Stress Incontinence Complications

Medical risks associated with urinary incontinence are rarely serious, but can be irritating, painful and emotionally draining. Patients with urinary incontinence are usually affected as much mentally as physically. Here are some of the more common complications of urine incontinence.

High Risk of Developing Bladder Infection

Bladder infections can both cause and be aggravated by incontinence. Incontinence sufferers often cannot completely empty their bladders. The same weak pelvic muscles that contribute to incontinence also hinder the bladder’s ability to empty its contents completely. As a result, small amounts of urine often remain in the bladder, increasing the likelihood of developing a bladder infection.

A bladder infection is usually treated with antibiotic medications. As your doctor will advise, it’s important to finish the entire prescription of antibiotics, or there’s a good chance bladder infections will return.

Vaginal Irritation

Urine leakage can irritate the vagina. This may manifest itself as irritation, infections, or vaginal discharge. Many women suffering from stress incontinence report that sexual intercourse is uncomfortable. This may be due to irritation caused by the constant leaking of urine. Unpleasant odors are also common, making the incontinence sufferer even more self-conscious of her problem.

Uinary Incontinence and Quality of Life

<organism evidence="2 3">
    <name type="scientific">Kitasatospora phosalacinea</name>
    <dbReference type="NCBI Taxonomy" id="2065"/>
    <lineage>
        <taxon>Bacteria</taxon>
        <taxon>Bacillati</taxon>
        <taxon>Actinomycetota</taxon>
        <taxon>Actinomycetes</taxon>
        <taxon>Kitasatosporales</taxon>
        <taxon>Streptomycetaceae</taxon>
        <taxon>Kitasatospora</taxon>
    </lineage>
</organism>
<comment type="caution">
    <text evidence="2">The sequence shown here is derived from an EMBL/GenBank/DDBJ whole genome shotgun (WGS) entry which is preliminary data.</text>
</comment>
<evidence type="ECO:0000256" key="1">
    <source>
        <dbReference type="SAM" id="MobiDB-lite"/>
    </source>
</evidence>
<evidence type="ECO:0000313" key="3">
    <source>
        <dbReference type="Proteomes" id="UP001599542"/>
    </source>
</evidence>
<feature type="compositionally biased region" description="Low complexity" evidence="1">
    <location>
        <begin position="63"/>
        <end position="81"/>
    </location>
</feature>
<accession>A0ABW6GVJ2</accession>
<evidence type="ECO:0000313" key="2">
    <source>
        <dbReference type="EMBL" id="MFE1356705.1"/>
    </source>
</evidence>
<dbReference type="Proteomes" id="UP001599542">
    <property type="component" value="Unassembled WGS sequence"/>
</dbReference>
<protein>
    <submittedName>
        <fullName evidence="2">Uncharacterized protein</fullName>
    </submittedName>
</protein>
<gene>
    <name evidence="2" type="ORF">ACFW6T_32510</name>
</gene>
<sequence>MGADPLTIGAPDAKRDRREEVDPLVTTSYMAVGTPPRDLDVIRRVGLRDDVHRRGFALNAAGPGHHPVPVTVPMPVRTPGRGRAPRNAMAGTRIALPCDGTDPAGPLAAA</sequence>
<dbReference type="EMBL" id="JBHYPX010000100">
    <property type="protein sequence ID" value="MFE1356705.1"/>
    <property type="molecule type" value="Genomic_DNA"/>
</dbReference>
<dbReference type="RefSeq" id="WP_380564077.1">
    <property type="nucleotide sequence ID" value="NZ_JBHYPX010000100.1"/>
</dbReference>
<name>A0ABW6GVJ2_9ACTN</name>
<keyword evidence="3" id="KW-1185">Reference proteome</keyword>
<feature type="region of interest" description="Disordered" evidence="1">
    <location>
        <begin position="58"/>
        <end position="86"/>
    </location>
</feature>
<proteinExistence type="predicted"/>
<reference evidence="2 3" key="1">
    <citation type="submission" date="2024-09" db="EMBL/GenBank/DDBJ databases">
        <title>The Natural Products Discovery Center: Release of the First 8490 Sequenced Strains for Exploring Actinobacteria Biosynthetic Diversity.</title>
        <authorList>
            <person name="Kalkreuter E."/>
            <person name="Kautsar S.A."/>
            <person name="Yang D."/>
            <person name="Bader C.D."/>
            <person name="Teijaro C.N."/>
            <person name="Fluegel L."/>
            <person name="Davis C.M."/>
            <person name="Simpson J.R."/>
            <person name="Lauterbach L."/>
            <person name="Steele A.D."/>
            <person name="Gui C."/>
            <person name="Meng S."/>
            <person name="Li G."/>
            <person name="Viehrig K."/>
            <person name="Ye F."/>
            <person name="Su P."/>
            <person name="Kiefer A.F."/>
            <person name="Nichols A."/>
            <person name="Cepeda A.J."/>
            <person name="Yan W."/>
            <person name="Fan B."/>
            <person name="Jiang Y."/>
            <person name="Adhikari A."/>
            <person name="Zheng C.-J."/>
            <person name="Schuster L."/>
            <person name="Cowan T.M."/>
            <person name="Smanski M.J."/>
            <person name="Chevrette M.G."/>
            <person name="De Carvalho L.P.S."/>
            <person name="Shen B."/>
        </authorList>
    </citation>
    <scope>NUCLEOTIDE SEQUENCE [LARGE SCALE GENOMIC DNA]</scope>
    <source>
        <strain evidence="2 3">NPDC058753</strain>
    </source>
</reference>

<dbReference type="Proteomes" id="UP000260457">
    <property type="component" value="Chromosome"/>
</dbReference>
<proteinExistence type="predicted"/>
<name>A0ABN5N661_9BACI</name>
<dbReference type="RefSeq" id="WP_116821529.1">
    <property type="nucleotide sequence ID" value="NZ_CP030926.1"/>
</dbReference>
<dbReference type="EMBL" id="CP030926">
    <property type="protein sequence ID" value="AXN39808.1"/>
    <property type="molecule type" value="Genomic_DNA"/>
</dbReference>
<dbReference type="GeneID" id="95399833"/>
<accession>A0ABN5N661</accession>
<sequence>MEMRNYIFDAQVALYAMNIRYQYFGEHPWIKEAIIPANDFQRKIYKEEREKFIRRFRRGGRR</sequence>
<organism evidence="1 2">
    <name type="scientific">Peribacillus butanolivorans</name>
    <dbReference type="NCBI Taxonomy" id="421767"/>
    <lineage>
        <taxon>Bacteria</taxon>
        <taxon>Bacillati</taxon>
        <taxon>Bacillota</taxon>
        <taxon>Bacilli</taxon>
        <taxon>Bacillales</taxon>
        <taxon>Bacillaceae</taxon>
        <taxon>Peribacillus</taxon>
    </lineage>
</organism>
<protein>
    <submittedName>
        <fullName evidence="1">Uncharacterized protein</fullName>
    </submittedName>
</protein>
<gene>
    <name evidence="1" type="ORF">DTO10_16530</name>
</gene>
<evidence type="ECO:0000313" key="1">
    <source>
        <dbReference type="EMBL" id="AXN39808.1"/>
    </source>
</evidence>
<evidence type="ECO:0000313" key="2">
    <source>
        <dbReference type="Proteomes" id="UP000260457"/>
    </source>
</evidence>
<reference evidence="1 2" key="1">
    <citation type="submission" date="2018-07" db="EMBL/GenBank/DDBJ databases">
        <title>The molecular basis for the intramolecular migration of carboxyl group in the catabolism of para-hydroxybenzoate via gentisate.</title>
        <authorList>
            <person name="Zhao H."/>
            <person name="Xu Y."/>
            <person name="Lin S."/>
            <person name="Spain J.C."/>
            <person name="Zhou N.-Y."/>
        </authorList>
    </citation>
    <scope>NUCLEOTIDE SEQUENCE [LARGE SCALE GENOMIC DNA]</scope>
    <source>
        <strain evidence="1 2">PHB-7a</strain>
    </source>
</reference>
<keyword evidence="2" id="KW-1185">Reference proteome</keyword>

Male or female stress incontinence can wreak havoc in all areas of life. Careers, relationships and overall self-esteem can suffer from the effects of unpredictable bladders. Many patients are reluctant to reveal that they have problems controlling their bladders: they feel ashamed of themselves, as if they’ve somehow failed to live up to society’s expectations. Often they even find it hard to talk to their doctors about urinary problems.

Of course, patients suffering from stress incontinence are no more responsible for their bladders than arthritis sufferers are for the pain they endure. Stress incontinence is a medical problem and should be treated as such.

Resources

Digital Urology Journal. (nd). Urinary incontinence in women. Retrieved February 12, 2002, from www.duj.com/UrinaryIncontinence.html.

Leach, G. (nd). Urinary incontinence in men: A treatable problem. Retrieved February 18, 2002, from www.hisandherhealth.com/articles/Urinary_ Incontinence_in_Men_A_Treatable_Problem.shtml.

National Library of Medicine. (updated 2000). Stress incontinence. Retrieved February 13, 2002, from www.nlm.nih.gov/medlineplus/ency/article/000891.htm.

National Library of Medicine. (nd). Urinary tract infection — Chronic or recurrent. Retrieved February 13, 2002, from www.nlm.nih.gov/medlineplus/ency/article/000505.htm.

Seek Wellness.com. (nd). Glossary of incontinence terms.

Retrieved February 12, 2002, from www.seekwellness.com/incontinence/glossary_of_incontinence_terms.htm#S.

Urology Channel. (nd). Incontinence. Retrieved February 12, 2002, from www.urologychannel.com/incontinence/stress/index.shtml.